Grumpytom: Slowly and surely tax is being spun as a good thing. No that zero is an ideal, but lower should be an objective.  Be it personal or corporate, that is if we live in a capitalist, merit based democracy.
When a monopoly can charge what it likes, with impunity, with disregard for the consumer of its product or service then you are soon to see a bad outcome. When budgets can and do rise without let or hindrance you will see largesse and growing inefficiencies. We are there already.
We have had governments where the only real differentiation is the colour of the rosettes as they all strive to crowd the centre ground of mediocrity and trying to be nice to everyone and offend no one.  This is unreal. Lower taxes mean more wealth, in the long run, for everyone. We know the opposite is not true, we only need to look to our east for examples.

starburn: "The level of taxes borne by this “Hundred Group” has increased by 19pc since 2005" so, roughly in line with inflation.

Ross : But very much below the curve when their increased profits are accounted for. 

starburn:  Yes agreed. The story reads like "poor banks, their tax payments have increased so much in the last eight years", when in reality this is merely in-line with inflation, so standing still, and worse, as you point out, not increasing in-line with increasing profits…

keithfromashford: The big multi-national companies are sitting on large cash piles which they could invest anywhere in the world, but they aren’t.  This shows that the large-multinational corporations think there is no pent up demand for their products globally and so there is no point in investing in further production capacity in the UK or anywhere else. There is much debate about whether increasing supply leads to increased demand or increasing demand leads to increased supply.  Which came first the chicken or the egg? The multi-national companies obviously feel that increasing demand leads to increased supply as they are sitting on their cash piles. If they felt increasing supply lead to increased demand they would be investing in new production capacity now. In the boom times the multi-national companies, that were so in favour of globalisation, have called for a decreased role of the nation state and to leave things to the free market. In the lean times we see everyone calling on the nation states to deal with all the problems while the multi-national companies sit on their cash piles.  The multi-national companies, in turn, deprive nation states of tax revenue by sighting their headquarters in the lowest tax region; hiding profits in tax havens and moving money around to avoid paying as much tax as possible by exploiting every loop hole they can. As we can now see how multi-national companies behave it is very important that at a global level nation states take their fair share of tax revenue as these companies pass the buck to the nation states to sort out the problems in the bad times whilst they sit back and ready themselves to profit from the good.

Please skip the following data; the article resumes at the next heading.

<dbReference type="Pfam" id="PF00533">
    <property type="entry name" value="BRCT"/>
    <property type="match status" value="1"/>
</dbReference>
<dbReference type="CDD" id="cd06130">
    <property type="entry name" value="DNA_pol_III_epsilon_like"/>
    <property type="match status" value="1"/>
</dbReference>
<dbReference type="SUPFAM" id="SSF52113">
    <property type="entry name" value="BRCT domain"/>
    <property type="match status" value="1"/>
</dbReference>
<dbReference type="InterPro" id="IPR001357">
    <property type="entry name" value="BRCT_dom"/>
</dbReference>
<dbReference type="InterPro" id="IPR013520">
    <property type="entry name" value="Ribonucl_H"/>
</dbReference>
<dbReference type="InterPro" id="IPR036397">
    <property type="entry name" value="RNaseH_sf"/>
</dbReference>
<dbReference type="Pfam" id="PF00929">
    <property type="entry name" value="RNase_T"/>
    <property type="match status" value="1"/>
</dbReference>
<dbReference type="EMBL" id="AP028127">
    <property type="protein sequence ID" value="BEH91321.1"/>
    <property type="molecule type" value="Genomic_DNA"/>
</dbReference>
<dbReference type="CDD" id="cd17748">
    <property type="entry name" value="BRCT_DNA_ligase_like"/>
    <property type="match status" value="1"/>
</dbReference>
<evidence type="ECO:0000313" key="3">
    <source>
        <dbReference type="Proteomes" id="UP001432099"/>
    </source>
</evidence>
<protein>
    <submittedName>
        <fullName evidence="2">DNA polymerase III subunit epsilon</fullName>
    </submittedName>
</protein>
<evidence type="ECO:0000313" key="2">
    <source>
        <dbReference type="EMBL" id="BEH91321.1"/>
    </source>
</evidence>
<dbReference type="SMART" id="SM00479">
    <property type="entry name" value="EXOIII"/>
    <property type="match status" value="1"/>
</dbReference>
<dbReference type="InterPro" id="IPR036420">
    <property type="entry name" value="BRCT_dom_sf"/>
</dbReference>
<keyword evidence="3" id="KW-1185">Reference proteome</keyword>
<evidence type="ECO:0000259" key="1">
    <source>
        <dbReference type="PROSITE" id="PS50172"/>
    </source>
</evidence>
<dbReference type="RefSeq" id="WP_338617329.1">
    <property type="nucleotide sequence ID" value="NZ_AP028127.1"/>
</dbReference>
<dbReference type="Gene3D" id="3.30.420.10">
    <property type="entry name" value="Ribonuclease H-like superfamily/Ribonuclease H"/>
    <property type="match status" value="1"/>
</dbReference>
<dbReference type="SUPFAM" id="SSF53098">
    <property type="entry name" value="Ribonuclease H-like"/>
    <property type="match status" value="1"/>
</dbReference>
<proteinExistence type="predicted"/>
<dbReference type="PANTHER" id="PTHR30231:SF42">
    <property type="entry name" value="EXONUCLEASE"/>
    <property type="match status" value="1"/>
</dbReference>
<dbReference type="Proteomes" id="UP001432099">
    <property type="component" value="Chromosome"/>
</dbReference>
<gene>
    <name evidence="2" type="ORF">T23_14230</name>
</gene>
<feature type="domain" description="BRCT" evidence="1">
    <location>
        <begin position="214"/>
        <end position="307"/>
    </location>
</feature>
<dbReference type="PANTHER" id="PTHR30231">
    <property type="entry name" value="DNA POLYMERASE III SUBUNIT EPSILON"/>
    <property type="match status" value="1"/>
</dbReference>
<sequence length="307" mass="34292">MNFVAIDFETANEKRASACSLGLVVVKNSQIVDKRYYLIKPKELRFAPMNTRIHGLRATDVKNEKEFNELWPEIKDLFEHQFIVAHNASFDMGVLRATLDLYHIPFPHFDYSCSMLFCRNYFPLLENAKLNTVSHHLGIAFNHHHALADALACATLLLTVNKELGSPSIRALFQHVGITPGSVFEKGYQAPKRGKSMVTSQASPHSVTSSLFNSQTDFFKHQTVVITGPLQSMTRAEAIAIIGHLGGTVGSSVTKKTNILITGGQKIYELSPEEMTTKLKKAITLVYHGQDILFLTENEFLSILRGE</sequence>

postkey: "Let’s recognise how much tax firms already pay" Let’s recognise how much tax the bottom 10% pay? The bottom 10% of households have an average gross income of £9622 and pay an average of £4621 {48.03%} in direct and indirect taxes. A large proportion of benefits are returned to the treasury in the form of indirect and direct taxation so that the net cost is substantially lower than the gross cost?

dodgydave: Blah blah blah.  So now lets count the taxes that the public pay and say that it's business that's paying them.  Such propaganda.

rod: On the contrary Dave, businesses don't pay tax: only their customers pay tax.

nefti: Mr. Creosote needed 10,000 calories a day to cart his bloated body around. If he'd been an average size, three squares a day would have sufficed. If we had a government that was a sensible size, the amount of tax paid would immediately be recognised as insane.